This post is lightly adapted from the original, which appeared on the Best of Systers Blog.
Systers is the world’s largest email community of technical women in computing. It was founded by Anita Borg in 1987 as a small electronic mailing list for women in systems. Today, Systers broadly promotes the interests of women in the computing and technology fields. The community celebrates its 25th anniversary this year.
As most folks likely already know, registration for Grace Hopper 2012 has opened, and I’m looking forward to seeing many of you at the conference! In addition to all the amazing keynotes, technical sessions and workshops, I’m particularly looking forward to participating in Grace Hopper Open Source Day. Now in its second year, Grace Hopper Open Source Day introduces conference attendees to the wonderful world of open source software through a variety of activities. Grace Hopper Open Source Day takes place on Saturday, 6 October 2012, though we’ll have several related activities taking place during the rest of the conference.
So, what is Open Source Day?
Open Source Day is your opportunity to collaborate with your fellow attendees to write software for one of ten open source software projects, all of which have a humanitarian or social good focus. Attendees of all skill and experience levels are welcome and encouraged to attend. Even if you’ve never contributed to an open source project before, you will end the day having created something valuable for the public good!
We have ten projects who’d like your help, including two local Baltimore, Maryland organizations, GoodSpeaks and the Baltimore Neighborhood Indicators Alliance. GoodSpeaks works “to help all charitable organizations – especially smaller organizations working at the grassroots level – self-report through video to increase visibility and support” and the Baltimore Neighborhood Indicators Alliance promotes, supports, and helps people make better decisions using accurate, reliable, and accessible data and indicators to improve the quality of life in Baltimore City neighborhoods. In true open source style, we’re giving Systers the opportunity to scratch their own itch by working on Mailman, the software that powers the Systers mailing list. We’ll also be working with projects devoted to accessibility, disaster relief, education and free culture. You can find the full list of participating projects on the Grace Hopper site.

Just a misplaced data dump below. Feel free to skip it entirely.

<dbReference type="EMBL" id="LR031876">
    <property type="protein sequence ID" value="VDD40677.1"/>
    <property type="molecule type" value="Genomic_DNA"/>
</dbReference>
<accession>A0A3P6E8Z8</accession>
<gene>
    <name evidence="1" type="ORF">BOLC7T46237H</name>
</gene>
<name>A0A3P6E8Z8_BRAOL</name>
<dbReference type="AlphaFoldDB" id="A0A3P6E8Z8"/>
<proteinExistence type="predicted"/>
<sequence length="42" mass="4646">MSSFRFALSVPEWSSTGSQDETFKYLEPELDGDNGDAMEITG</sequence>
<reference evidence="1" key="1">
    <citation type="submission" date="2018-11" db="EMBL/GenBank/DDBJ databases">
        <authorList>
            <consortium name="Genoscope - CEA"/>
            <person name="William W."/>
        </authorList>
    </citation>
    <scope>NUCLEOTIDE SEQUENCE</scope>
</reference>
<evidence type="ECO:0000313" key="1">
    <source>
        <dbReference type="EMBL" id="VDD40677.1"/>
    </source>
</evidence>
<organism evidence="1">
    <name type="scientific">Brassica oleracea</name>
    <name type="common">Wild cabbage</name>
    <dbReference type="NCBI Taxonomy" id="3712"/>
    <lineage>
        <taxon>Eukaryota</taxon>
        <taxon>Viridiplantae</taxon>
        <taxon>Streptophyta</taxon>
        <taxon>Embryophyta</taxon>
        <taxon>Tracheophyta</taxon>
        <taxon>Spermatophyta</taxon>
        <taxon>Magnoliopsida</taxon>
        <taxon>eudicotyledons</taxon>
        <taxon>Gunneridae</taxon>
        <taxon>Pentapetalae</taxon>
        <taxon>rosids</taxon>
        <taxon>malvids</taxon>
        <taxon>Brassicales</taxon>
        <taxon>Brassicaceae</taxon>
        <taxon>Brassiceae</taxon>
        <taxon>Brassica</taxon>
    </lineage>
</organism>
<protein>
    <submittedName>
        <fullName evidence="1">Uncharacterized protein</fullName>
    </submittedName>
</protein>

So, interested in Open Source Day but wondering what you can do to be better prepared for the festivities? Excellent!
Once again, we’ll be hanging out at the Free and Open Source Software projects booth in the expo hall. If you’re completely new to open source software, please stop by and visit us. We’ll have several folks on hand to answer your questions and to tell you more about open source project communities you may want to join. If you’re an old hand at open source and want to volunteer to staff the booth, we’d love to hear from you! You can also sign up for booth duty shift directly on the Systers wiki.
Members of the Open Source Day committee have also organized a series of talks designed to help folks participate in Open Source Day and beyond, including a Wikipedia article edit-a-thon. We’ve also scheduled two panels discussions on participating in open source projects that are geared for newer contributors. We hope that Systers who have participated in open source software projects will join us for these panel discussions to share their experiences with others. (And who doesn’t want to learn how to edit Wikipedia articles?)
You must be registered for the Grace Hopper Conference in order to attend. For full details on registration, visit the Grace Hopper Open Source Day page. We hope to see you there!